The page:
• Role of patients. Several panel members, including consumer representatives, argued that consumers need objective, factual information that they can use to make decisions about prescription drugs based on value to them, which includes considerations of risks, benefits, and costs. A health benefits consultant noted that there is a wide range of credibility and quality of the information on the Internet. At some point, we need a culling out of the most useful information and some sort of process to certify what information is "good" information. Consumer advocates noted that particular challenges will arise in developing information for low-income people without health insurance, who are disproportionately people with disabilities, people of color, and people without college degrees. These people are unlikely to use the Internet and will probably seek information from their physicians or other personal sources.

"At the Right Price"

As noted above, panel members noted that in the real world, we never get over to "at the right price" (on the far right side of Table 1).

  • Role of drug manufacturers. The prices of new drugs are set by pharmaceutical manufacturers. According to one panel member, much of FDA's new drug approval process focuses on product labeling. Brand-name manufacturers make huge investments to affect the labeling that they can use to detail to physicians.
     
  • Role of purchasers, insurers, and their agents. PBM representatives reported that many PBM customers--health plans and health plan sponsors--simply want to maximize their rebates from brand-name drug manufacturers. For customers that want to lower their net costs for prescription drugs, PBMs can implement mechanisms to steer health plan members to use generic products first, low-cost brand-name products second, and brand-name products with high rebates last. Mechanisms used by PBMs to control the costs of their customers' pharmacy benefit programs were discussed in the session on Strategies for Controlling Costs and Increasing Value From Pharmaceutical Expenditures.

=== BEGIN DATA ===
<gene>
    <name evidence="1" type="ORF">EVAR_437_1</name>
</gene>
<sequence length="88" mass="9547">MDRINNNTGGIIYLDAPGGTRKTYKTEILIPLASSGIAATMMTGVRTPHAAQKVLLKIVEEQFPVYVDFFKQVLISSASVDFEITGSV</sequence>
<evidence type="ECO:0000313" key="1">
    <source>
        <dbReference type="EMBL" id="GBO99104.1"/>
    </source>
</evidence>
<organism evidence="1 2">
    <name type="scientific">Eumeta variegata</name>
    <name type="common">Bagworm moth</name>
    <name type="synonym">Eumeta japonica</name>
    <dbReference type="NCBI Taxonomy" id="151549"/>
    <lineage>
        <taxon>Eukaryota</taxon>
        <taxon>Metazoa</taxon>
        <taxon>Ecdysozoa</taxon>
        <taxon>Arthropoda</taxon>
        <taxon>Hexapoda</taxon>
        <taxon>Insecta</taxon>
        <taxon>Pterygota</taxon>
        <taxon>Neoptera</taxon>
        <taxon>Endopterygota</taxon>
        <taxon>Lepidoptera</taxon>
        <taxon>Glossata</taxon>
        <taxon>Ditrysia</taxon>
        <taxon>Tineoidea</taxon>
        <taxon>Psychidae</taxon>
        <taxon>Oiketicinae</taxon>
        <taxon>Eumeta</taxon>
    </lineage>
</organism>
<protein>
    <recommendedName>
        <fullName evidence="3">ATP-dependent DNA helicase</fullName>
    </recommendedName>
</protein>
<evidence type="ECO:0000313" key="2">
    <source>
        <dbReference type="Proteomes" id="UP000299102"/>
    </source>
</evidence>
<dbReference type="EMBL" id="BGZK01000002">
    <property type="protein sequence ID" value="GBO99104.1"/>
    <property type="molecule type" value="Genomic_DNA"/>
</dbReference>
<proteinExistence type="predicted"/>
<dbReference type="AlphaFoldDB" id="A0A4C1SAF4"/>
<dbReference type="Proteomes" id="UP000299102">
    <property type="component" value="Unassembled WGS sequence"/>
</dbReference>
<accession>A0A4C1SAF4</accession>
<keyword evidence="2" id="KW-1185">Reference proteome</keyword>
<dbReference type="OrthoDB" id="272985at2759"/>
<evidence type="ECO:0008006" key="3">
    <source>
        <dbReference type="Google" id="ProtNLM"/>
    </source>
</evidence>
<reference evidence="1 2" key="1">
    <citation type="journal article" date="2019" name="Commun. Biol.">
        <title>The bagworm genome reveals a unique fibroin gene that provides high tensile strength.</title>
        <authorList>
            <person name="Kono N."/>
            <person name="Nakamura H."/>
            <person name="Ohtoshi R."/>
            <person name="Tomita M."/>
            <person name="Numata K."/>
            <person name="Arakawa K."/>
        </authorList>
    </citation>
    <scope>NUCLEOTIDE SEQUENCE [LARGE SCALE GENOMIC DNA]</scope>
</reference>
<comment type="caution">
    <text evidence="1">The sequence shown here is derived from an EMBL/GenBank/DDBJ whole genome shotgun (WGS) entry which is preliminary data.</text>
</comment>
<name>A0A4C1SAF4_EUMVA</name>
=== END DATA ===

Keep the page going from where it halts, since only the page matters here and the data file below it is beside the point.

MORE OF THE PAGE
• Role of physicians. There was disagreement about the role that physicians should play in ensuring that drugs are provided at the right price, but it was clear that potential conflicts of interest could arise. Physicians and consumer representatives on the panel strongly opposed having physicians put at financial risk for the prescription drug utilization of their patients. Consumers want their doctors to make decisions based on the patients' best interest, not on what puts the doctor at least financial risk. PBMs and other panel members want physicians to be educated about the comparative costs of drugs, so that they can take costs into account when writing prescriptions. As discussed in the session on Strategies for Controlling Costs and Increasing Value From Pharmaceutical Expenditures, PBM representatives hope that Palm Pilots or other hand-held e-prescribing devices can be used to make physicians more aware of price differentials and price benefits to consumers at the point of prescribing. One panel member suggested that physicians could be educated to take both their individual patients' interests and societal interests into account when prescribing prescription drugs.